She laughed. "You'd know," she said darkly. "We'll see you tomorrow night at the hospital for induction." I felt like I was joining the army. I put my enormous maternity pants back on and waddled back to the waiting room.

We'd been waiting for the crib that we wanted to be in stock at Sears Essentials in Clinton, Maryland, for several weeks. On the way home from the doctor's, which was in the professional building next to the hospital, I asked Mom to stop at Sears so that we could pick it up.

Dan and I made arrangements for the boxed crib to be brought from the back of the store to the front, which required several walking trips through the store. Mom lost interest and wandered off to look at baby clothes. Finally, we were walking from the back of the store to the front one last time, me waddling several steps behind Dan, who'd never really learned to adjust his walking speed (typically, I walk much faster than him, because my legs are longer) to accommodate my pregnancy. Dan was talking, not really aware that I'd fallen behind him by several steps, as is his wont, and I was not really listening to him, thinking to myself, God, I'm just so effing uncomfortable, I'm so tired of feeling so totally uncomfortable, and what is this thing that's happening now, this is fucking miserable, I just wish it would stop--when all of a sudden, it did stop. Instantly. At the same instant that it stopped, I felt what can only be described as a hot, wet bomb going off in my crotch. It didn't hurt--in fact, it relieved some of the intense pressure I was feeling, so it actually felt pretty good--but an instant later, I felt something warm and wet running down the inside of both legs.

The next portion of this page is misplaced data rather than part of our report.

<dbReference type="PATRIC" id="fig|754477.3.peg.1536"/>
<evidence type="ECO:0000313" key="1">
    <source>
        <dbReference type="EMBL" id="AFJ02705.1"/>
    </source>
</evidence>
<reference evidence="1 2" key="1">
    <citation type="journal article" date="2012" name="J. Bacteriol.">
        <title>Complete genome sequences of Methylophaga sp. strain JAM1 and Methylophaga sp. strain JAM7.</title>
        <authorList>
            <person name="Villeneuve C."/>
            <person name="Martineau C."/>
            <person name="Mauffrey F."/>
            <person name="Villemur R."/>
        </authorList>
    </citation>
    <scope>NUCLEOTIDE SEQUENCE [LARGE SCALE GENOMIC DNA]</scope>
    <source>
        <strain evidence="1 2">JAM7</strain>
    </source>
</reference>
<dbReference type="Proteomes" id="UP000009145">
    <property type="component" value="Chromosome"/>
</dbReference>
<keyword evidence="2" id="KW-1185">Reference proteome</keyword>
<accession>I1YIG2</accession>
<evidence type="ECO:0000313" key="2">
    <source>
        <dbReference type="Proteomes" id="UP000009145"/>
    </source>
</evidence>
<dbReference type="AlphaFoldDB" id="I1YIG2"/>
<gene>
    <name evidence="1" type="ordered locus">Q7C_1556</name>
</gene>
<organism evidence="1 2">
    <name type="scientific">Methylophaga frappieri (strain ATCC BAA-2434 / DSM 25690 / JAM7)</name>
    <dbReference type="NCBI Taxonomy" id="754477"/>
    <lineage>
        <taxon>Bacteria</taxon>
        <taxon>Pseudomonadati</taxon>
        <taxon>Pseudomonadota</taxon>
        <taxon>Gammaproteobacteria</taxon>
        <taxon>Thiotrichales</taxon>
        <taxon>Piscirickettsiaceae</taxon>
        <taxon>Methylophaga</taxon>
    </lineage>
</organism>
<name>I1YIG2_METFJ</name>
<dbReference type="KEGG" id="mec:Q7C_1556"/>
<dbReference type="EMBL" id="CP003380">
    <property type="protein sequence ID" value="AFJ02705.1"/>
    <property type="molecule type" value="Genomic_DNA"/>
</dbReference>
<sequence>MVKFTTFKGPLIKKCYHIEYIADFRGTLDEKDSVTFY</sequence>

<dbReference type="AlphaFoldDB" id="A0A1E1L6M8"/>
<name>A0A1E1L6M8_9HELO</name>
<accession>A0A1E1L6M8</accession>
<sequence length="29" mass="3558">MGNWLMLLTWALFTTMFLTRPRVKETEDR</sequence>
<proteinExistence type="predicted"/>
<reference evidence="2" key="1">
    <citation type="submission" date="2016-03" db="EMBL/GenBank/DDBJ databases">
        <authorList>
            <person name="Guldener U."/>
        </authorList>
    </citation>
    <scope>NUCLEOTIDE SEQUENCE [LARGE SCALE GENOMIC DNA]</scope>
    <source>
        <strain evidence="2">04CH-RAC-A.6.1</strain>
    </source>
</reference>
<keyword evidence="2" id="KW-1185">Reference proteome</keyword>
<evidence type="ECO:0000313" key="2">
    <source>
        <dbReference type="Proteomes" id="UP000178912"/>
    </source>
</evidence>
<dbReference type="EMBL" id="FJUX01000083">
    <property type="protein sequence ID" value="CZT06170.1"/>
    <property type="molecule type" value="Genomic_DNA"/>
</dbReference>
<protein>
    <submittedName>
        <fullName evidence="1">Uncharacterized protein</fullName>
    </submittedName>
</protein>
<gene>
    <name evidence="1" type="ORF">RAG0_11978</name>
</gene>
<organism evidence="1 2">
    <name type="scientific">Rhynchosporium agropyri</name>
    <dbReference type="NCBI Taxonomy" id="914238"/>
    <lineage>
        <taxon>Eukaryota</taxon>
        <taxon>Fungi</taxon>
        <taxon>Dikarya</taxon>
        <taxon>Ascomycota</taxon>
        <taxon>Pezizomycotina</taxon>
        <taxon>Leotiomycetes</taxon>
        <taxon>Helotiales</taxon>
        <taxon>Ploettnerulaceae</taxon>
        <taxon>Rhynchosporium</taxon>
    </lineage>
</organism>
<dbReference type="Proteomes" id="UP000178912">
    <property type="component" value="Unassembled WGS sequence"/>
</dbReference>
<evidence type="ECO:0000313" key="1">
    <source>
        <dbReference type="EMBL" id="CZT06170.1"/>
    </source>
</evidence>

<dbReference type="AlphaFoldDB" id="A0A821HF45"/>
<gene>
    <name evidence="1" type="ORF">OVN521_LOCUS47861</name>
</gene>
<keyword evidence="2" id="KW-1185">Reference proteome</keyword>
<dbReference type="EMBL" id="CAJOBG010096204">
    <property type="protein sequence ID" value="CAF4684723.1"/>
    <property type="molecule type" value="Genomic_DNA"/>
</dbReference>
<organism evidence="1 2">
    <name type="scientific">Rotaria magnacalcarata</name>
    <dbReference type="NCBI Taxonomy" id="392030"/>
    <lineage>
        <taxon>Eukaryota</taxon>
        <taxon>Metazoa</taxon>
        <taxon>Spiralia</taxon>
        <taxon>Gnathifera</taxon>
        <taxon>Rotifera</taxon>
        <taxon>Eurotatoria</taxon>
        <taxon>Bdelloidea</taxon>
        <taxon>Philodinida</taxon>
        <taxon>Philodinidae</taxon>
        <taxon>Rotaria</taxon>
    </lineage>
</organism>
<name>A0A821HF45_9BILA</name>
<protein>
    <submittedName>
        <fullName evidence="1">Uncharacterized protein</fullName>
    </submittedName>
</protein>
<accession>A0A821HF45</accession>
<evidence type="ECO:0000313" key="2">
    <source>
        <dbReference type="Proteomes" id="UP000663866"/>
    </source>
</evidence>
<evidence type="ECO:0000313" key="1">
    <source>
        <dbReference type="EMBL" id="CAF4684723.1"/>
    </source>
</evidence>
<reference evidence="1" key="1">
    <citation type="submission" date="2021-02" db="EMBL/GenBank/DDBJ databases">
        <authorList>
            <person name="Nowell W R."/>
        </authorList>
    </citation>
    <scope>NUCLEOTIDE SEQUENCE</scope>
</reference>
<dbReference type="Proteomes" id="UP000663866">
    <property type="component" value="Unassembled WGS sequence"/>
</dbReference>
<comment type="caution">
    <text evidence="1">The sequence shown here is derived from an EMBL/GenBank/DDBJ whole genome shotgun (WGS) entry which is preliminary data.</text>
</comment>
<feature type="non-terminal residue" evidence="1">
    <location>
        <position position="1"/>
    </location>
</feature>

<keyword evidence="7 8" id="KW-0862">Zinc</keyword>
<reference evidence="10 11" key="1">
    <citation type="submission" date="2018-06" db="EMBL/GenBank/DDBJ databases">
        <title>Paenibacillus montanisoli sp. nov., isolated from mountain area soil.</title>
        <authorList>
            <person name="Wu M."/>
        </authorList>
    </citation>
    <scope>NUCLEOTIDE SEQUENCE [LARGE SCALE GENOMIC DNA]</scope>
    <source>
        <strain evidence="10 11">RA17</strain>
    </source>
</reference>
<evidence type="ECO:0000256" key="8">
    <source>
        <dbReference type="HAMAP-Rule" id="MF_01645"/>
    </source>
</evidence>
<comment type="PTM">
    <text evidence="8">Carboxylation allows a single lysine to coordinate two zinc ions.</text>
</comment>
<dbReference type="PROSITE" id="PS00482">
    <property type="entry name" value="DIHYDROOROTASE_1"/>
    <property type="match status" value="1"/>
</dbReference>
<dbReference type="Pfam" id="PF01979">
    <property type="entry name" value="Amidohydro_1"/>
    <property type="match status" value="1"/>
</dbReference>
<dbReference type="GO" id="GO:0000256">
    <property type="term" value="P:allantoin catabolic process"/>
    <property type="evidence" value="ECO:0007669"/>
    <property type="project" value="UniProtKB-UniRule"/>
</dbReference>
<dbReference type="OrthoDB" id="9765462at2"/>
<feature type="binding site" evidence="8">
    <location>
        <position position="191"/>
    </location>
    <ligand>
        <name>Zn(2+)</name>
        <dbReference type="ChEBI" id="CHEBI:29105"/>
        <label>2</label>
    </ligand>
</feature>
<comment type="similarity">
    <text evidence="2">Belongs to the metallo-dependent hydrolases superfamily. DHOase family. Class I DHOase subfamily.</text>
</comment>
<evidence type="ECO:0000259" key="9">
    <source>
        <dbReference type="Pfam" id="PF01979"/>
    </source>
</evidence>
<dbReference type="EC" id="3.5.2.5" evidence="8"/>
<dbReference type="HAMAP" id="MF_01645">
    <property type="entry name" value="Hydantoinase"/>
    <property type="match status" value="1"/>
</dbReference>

I stopped instantly where I was, and just about that time, Dan realized I wasn't walking with him. "Dan," I said. "My water broke."

Dan looked at my feet, then at me. "Are you sure?" He was looking for the puddle that he assumed I would instantly be standing in. But all I could really feel was a trickle--like I'd had to pee really badly, and I'd sneezed, or laughed hysterically.

"Yes," I said. I'd never been so sure of anything. It wasn't a feeling you could mistake for any other feeling in the world. I could feel my underwear and pants becoming increasingly wet.

Dan and I stood there for a couple of seconds, staring at each other. "What should I do?" I said. I was afraid to move.

"I don't know," he said. "Where's your mother?"